The Historical Society of New Mexico is presenting its top publication award to New Mexico Farm & Ranch Heritage Museum Director Mark Santiago for his book, “A Bad Peace and a Good War: Spain and the Mescalero Apache Uprising of 1795-99.”

The Gaspar Pérez de Villagrá Award is presented annually to the author of an outstanding publication in New Mexico or Southwest borderlands history. Santiago will be formally presented the award at the HSNM’s annual awards banquet at the 2019 New Mexico History Conference in Albuquerque at the Embassy Suites Hotel on March 30. A book-signing will follow.

This book, published by the University of Oklahoma Press, challenges long-accepted historical orthodoxy about relations between the Spanish and the Indians in the borderlands, separating what are now Mexico and the United States. While most scholars describe the decades after 1790 as a period of relative peace between the occupying Spaniards and the Apaches, Santiago sees in the Mescalero Apache attacks on the Spanish beginning in 1795 a sustained, widespread, and bloody conflict. He argues that Commandant General Pedro de Nava’s coordinated campaigns against the Mescaleros were the culmination of the Spanish military’s efforts to contain Apache aggression, constituting one of its largest and most sustained operations in northern New Spain. A Bad Peace and a Good War examines the antecedents, tactics, and consequences of the fighting.

This conflict occurred immediately after the Spanish military had succeeded in making an uneasy peace with portions of all Apache groups. The Mescaleros were the first to break the peace, annihilating two Spanish patrols in August 1795. Galvanized by the loss, Commandant General Nava struggled to determine the extent to which Mescaleros residing in “peace establishments” outside Spanish settlements near El Paso, San Elizario, and Presidio del Norte were involved. Santiago looks at the impact of conflicting Spanish military strategies and increasing demands for fiscal efficiency as a result of Spain’s imperial entanglements. He examines Nava’s yearly invasions of Mescalero territory, his divide-and-rule policy using other Apaches to attack the Mescaleros, and his deportation of prisoners from the frontier, preventing the Mescaleros from redeeming their kin.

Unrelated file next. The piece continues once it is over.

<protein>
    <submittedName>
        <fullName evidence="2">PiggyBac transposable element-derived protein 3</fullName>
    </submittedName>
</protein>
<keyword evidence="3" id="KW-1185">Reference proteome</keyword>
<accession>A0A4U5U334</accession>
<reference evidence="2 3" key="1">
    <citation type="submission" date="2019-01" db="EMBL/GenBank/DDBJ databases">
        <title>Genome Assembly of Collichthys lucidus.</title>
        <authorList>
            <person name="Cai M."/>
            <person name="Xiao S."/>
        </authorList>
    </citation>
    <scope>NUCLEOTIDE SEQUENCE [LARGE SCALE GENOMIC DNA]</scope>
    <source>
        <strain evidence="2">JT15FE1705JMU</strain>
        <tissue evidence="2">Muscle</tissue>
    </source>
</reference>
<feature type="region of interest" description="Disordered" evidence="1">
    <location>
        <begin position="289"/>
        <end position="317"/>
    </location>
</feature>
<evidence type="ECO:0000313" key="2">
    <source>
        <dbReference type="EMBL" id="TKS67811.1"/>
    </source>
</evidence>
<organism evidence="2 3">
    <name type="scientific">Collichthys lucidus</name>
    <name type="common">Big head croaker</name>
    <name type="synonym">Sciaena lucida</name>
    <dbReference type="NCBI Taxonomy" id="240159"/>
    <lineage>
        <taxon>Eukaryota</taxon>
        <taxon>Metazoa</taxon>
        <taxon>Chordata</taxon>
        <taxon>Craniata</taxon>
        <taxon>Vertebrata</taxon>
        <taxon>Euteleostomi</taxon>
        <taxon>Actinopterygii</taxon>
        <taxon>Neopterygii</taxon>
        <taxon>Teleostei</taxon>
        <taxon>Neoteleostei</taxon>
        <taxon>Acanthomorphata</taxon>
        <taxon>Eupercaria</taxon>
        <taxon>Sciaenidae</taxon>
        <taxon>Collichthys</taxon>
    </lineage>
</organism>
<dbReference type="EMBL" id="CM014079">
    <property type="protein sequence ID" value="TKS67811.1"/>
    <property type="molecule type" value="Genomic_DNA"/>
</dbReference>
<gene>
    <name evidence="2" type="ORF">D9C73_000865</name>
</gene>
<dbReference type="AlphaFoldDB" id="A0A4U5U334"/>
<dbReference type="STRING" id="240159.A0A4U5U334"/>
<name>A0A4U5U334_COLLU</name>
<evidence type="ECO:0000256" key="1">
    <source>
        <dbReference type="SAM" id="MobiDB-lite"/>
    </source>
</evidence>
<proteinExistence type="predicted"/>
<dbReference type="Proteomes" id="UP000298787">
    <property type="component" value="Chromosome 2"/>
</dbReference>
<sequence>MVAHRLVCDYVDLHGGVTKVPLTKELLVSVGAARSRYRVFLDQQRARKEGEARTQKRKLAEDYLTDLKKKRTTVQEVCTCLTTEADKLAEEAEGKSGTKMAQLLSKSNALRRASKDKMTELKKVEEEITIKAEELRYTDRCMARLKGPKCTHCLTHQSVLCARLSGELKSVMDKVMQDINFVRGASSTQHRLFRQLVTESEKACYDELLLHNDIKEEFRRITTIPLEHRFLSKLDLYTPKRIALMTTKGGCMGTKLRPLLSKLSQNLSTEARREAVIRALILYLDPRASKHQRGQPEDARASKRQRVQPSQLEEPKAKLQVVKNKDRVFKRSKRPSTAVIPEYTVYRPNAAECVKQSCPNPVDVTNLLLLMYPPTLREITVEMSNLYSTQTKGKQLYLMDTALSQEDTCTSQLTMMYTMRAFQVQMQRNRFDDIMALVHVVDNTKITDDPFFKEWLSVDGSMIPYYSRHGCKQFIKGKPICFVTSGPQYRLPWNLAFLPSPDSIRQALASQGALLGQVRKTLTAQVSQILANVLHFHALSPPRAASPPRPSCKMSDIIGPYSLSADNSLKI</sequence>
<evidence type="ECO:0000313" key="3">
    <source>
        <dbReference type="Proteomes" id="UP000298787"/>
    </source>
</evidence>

Santiago concludes that the consequences of this war were overwhelmingly negative for Mescaleros and ambiguous for Spaniards. The war’s legacy of bitterness lasted far beyond the end of Spanish rule, and the continued independence of so many Mescaleros and other Apaches in their homeland proved the limits of Spanish military authority. In the words of Viceroy Bernardo de Gálvez, the Spaniards had technically won a “good war” against the Mescaleros and went on to manage a “bad peace.”

The award is named for Gaspar Pérez de Villagrá, a poet and soldier, born around 1668. Captain Gaspar Pérez de Villagrá arrived in New Mexico as a member of the expedition of don Juan de Oñate in 1598. Although a “creole” by birth, being a native of the city of Puebla de los Ángeles in New Spain, he went to Spain to study at the famed University of Salamanca before entering military service. His epic poem telling of the travails of the Oñate expedition, La Historia de Nueva España, has been described as the first history published that portrays a part of the future American nation.

Santiago has served as the Farm & Ranch Museum’s director since 2006, and was director of the New Mexico Museum of Space History for six years before coming to Las Cruces. A native of Arizona, he also is author of “The Jar of Severed Hands: Spanish Deportations of Apache Prisoners of War, 1770-1810.”

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